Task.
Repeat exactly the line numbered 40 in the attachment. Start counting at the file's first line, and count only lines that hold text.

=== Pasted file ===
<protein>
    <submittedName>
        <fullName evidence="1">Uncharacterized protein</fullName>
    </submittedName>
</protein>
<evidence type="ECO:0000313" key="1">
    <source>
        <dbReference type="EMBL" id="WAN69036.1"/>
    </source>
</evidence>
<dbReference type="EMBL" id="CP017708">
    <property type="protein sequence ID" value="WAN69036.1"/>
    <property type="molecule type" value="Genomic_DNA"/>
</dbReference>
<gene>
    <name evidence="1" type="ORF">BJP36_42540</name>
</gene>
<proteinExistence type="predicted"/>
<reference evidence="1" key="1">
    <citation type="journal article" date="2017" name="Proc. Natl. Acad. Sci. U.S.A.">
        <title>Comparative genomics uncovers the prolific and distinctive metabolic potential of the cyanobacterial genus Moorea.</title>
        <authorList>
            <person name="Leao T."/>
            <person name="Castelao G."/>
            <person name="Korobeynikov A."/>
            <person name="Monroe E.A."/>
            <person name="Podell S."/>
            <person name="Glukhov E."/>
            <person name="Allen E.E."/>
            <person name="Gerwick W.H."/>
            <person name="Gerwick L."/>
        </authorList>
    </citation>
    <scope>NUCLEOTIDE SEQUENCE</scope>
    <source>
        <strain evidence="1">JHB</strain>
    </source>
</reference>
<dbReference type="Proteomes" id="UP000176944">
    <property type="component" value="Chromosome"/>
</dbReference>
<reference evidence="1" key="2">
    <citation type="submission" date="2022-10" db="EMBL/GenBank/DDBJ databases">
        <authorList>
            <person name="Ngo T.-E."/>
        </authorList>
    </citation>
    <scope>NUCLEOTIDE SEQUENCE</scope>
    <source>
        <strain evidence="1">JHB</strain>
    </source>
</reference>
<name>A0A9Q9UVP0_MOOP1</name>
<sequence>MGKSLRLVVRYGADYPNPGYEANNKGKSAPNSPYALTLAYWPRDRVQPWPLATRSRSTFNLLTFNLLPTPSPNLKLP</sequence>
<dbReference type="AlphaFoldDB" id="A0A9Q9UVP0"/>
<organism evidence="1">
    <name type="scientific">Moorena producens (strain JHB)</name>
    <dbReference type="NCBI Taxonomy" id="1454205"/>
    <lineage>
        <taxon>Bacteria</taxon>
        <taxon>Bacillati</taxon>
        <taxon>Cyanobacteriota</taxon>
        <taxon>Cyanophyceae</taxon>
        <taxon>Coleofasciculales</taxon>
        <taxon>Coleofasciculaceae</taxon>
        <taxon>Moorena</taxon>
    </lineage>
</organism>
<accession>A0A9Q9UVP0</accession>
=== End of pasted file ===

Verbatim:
    <property type="component" value="Chromosome"/>